You Nakai will be part of Unexpected Territories,
a ten-day festival on David Tudor's music in Berlin from July 1-10,
participating in a round table, a lecture workshop on Island Eye Island Ear,
as well as a performance of Monobirds.
You Nakai is presenting a paper titled "Archival Weatherings"
as part of the group presentation
ARCHIVING POST-1960s MUSICS: FOUR EXPERIENCES OF ENGAGEMENT
at the conference of American Musical Instrument Society in Calgary.
You Nakai's chapter on "Material Bias" is included in the anthology
Material Cultures of Music Notation: New Perspectives on Musical Inscription
just published from Routledge.
You Nakai is going to be part of a zoomusic concert happening over the weekend.
This will present the results of a virtual residency that No Collective has been doing at the University of Virginia.
Details are here.
We are having our first meeting on April 21 (thu)
from 16:00 at room 1221 of building 18 at the Komaba campus of the University of Tokyo.
Please join if you are interested.
We conduct research on various fields of interest which extend from and merge in issues of performance and side effects.
We create various forms of performances, while also searching ways to frame various phenomena as performance.
We publish what we discovered, made, or conceived, through various channels and platforms across the world.
You makes music(ians), dance(rs), haunted musical mansions, nursery rhymes, and other forms of performances as a member of No Collective, and publishes experimental children’s books written by children and other literary oddities as a member of Already Not Yet.
In addition to his artistic activity, You also conducts research on various topics related to performance, and has been engaged in an extensive study of David Tudor’s music, the results of which have been recently compiled into Reminded by the Instruments: David Tudor’s Music (Oxford University Press, 2021).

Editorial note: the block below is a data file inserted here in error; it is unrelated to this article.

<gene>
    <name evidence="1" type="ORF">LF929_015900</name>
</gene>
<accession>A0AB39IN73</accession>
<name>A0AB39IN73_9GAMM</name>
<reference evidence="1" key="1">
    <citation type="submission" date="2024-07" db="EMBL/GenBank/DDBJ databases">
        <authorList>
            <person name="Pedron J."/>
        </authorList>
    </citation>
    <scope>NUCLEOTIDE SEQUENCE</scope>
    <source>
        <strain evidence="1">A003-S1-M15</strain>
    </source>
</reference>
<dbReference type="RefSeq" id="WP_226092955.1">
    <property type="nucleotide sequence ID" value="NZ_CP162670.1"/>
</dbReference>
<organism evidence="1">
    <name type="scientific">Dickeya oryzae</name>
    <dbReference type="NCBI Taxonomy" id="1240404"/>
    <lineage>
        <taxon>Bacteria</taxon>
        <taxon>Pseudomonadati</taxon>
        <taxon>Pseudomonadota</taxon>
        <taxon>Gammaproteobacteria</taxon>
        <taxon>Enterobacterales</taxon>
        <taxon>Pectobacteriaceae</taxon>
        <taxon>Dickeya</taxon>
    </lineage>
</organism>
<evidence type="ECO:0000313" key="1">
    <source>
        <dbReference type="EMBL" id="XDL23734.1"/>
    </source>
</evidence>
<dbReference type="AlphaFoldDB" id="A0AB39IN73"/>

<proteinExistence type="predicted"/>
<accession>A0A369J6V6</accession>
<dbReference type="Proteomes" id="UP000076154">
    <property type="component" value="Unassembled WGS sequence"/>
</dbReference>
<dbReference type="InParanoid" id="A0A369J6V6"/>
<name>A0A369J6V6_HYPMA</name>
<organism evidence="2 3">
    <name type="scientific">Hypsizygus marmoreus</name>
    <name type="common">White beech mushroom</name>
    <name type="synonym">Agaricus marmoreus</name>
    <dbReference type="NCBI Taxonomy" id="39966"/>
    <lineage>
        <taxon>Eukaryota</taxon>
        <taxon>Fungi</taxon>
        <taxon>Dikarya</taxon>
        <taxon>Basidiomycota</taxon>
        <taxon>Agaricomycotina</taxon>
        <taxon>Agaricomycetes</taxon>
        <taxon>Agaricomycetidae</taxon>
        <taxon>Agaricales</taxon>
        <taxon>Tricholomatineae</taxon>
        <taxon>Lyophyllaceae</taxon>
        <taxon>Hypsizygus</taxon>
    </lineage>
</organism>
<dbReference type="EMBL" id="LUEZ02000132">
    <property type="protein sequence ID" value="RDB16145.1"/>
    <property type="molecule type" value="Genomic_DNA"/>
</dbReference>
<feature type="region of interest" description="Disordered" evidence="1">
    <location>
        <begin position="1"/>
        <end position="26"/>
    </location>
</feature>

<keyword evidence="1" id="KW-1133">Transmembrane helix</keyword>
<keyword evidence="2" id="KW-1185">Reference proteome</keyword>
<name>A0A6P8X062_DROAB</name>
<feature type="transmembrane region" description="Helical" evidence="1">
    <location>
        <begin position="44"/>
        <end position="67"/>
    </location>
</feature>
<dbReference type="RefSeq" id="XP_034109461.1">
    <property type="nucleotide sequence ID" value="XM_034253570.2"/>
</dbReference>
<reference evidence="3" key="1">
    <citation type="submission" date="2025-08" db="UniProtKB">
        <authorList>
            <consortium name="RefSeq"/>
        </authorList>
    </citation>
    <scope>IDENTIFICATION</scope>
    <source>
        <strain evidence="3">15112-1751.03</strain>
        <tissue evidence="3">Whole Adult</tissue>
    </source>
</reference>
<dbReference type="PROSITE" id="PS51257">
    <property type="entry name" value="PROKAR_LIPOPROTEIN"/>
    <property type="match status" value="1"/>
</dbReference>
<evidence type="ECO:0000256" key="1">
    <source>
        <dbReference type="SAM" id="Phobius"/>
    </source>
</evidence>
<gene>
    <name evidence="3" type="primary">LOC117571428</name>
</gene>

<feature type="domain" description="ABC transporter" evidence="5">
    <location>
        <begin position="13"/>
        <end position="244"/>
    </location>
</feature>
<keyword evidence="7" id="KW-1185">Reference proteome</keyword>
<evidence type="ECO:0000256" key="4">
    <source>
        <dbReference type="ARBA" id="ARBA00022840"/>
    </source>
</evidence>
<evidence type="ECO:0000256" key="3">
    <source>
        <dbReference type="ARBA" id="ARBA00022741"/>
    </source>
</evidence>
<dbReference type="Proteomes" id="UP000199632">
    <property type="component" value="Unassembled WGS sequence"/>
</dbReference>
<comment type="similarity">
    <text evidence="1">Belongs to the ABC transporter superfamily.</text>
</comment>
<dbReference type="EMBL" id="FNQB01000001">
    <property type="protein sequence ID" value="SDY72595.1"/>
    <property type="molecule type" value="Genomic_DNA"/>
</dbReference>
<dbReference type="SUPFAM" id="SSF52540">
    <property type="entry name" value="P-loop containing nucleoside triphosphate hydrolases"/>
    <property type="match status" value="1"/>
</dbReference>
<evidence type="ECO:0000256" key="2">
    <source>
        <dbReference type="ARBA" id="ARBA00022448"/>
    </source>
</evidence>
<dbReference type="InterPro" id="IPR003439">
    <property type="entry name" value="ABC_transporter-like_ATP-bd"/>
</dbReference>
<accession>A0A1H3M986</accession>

You currently works as associate professor at the University of Tokyo with a joint appointment at the Graduate School of Arts and Sciences (Culture and Representation Course) and the Art Center of the University of Tokyo (ACUT).
WHEN：April 30, 2022 A: 9:00 EST / B: 21:00 EST
To end the virtual residency at the University of Virginia, You Nakai/No Collective, Tokyo Gen'on Project, and UVA composers are organizing a concert of zoomusic. Given the time difference, we are doing two concerts, one in the evening time in Japan (morning in Virginia), and the other in the morning time of Japan (evening in Virginia). The two concerts will be set up like a diptych of sorts so it might be interesting to attend them both.
For more details on the virtual residency go here.
WHEN：May 17, 2022
A chapter You Nakai wrote on "Material Bias" will be included in a new anthology titled Material Cultures of Music Notation: New Perspectives on Musical Inscription edited by Floris Schuiling and Emily Payne.
For more details on material bias go here.
WHEN：June 8-11, 2022
You Nakai is joining a group presentation titled ARCHIVING POST-1960s MUSICS: FOUR EXPERIENCES OF ENGAGEMENT at the conference of American Musical Instrument Society.
WHEN：July 1-10, 2022
You Nakai will be part of a ten-day festival on David Tudor's music in Berlin. He will participate in a round table, a lecture workshop on Island Eye Island Ear, a performance of Monobirds, etc.
WHEN：October 1, 2022
You Nakai will give a keynote at a conference on the figure of "Performer-Composer" at the Orpheus Institute.
A chapter You Nakai wrote on the multifaceted relationship between David Tudor and India will be included in a new anthology titled Subcontinental Synthesis: Electronic Music at the National Institute of Design, India 1969–1972 edited by Paul Purgas.